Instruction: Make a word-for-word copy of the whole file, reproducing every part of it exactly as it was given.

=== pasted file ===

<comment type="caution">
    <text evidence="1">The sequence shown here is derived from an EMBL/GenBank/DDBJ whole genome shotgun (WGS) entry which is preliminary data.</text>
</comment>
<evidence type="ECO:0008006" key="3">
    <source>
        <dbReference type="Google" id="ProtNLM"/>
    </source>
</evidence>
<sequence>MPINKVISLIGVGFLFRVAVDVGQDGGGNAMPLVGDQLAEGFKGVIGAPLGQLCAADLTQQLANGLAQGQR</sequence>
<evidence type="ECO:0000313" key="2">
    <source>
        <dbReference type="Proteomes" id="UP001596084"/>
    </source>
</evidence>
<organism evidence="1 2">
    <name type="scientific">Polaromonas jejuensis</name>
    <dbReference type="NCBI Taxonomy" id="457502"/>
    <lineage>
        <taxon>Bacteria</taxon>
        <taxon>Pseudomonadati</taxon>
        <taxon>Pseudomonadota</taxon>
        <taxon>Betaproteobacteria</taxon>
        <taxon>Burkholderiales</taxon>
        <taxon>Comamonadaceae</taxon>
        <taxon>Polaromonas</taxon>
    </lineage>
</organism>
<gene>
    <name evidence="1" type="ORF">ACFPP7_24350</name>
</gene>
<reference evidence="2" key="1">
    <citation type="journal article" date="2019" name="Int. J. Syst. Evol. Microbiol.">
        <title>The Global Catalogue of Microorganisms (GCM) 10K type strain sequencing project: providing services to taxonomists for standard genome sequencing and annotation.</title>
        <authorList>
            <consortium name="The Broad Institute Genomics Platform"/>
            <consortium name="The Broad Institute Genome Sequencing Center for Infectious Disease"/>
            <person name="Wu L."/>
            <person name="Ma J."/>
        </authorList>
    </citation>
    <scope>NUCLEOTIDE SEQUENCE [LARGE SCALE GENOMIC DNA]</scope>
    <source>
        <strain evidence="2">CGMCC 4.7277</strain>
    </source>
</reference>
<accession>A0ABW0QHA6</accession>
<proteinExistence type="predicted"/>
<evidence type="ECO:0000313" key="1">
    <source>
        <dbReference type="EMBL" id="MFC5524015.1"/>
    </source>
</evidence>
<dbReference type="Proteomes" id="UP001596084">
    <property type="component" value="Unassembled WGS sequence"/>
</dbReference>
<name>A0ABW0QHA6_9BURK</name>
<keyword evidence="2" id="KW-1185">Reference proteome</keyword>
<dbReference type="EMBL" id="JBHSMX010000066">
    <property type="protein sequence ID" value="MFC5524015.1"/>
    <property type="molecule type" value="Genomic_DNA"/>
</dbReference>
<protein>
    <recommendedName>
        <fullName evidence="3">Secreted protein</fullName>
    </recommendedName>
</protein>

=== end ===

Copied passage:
<comment type="caution">
    <text evidence="1">The sequence shown here is derived from an EMBL/GenBank/DDBJ whole genome shotgun (WGS) entry which is preliminary data.</text>
</comment>
<evidence type="ECO:0008006" key="3">
    <source>
        <dbReference type="Google" id="ProtNLM"/>
    </source>
</evidence>
<sequence>MPINKVISLIGVGFLFRVAVDVGQDGGGNAMPLVGDQLAEGFKGVIGAPLGQLCAADLTQQLANGLAQGQR</sequence>
<evidence type="ECO:0000313" key="2">
    <source>
        <dbReference type="Proteomes" id="UP001596084"/>
    </source>
</evidence>
<organism evidence="1 2">
    <name type="scientific">Polaromonas jejuensis</name>
    <dbReference type="NCBI Taxonomy" id="457502"/>
    <lineage>
        <taxon>Bacteria</taxon>
        <taxon>Pseudomonadati</taxon>
        <taxon>Pseudomonadota</taxon>
        <taxon>Betaproteobacteria</taxon>
        <taxon>Burkholderiales</taxon>
        <taxon>Comamonadaceae</taxon>
        <taxon>Polaromonas</taxon>
    </lineage>
</organism>
<gene>
    <name evidence="1" type="ORF">ACFPP7_24350</name>
</gene>
<reference evidence="2" key="1">
    <citation type="journal article" date="2019" name="Int. J. Syst. Evol. Microbiol.">
        <title>The Global Catalogue of Microorganisms (GCM) 10K type strain sequencing project: providing services to taxonomists for standard genome sequencing and annotation.</title>
        <authorList>
            <consortium name="The Broad Institute Genomics Platform"/>
            <consortium name="The Broad Institute Genome Sequencing Center for Infectious Disease"/>
            <person name="Wu L."/>
            <person name="Ma J."/>
        </authorList>
    </citation>
    <scope>NUCLEOTIDE SEQUENCE [LARGE SCALE GENOMIC DNA]</scope>
    <source>
        <strain evidence="2">CGMCC 4.7277</strain>
    </source>
</reference>
<accession>A0ABW0QHA6</accession>
<proteinExistence type="predicted"/>
<evidence type="ECO:0000313" key="1">
    <source>
        <dbReference type="EMBL" id="MFC5524015.1"/>
    </source>
</evidence>
<dbReference type="Proteomes" id="UP001596084">
    <property type="component" value="Unassembled WGS sequence"/>
</dbReference>
<name>A0ABW0QHA6_9BURK</name>
<keyword evidence="2" id="KW-1185">Reference proteome</keyword>
<dbReference type="EMBL" id="JBHSMX010000066">
    <property type="protein sequence ID" value="MFC5524015.1"/>
    <property type="molecule type" value="Genomic_DNA"/>
</dbReference>
<protein>
    <recommendedName>
        <fullName evidence="3">Secreted protein</fullName>
    </recommendedName>
</protein>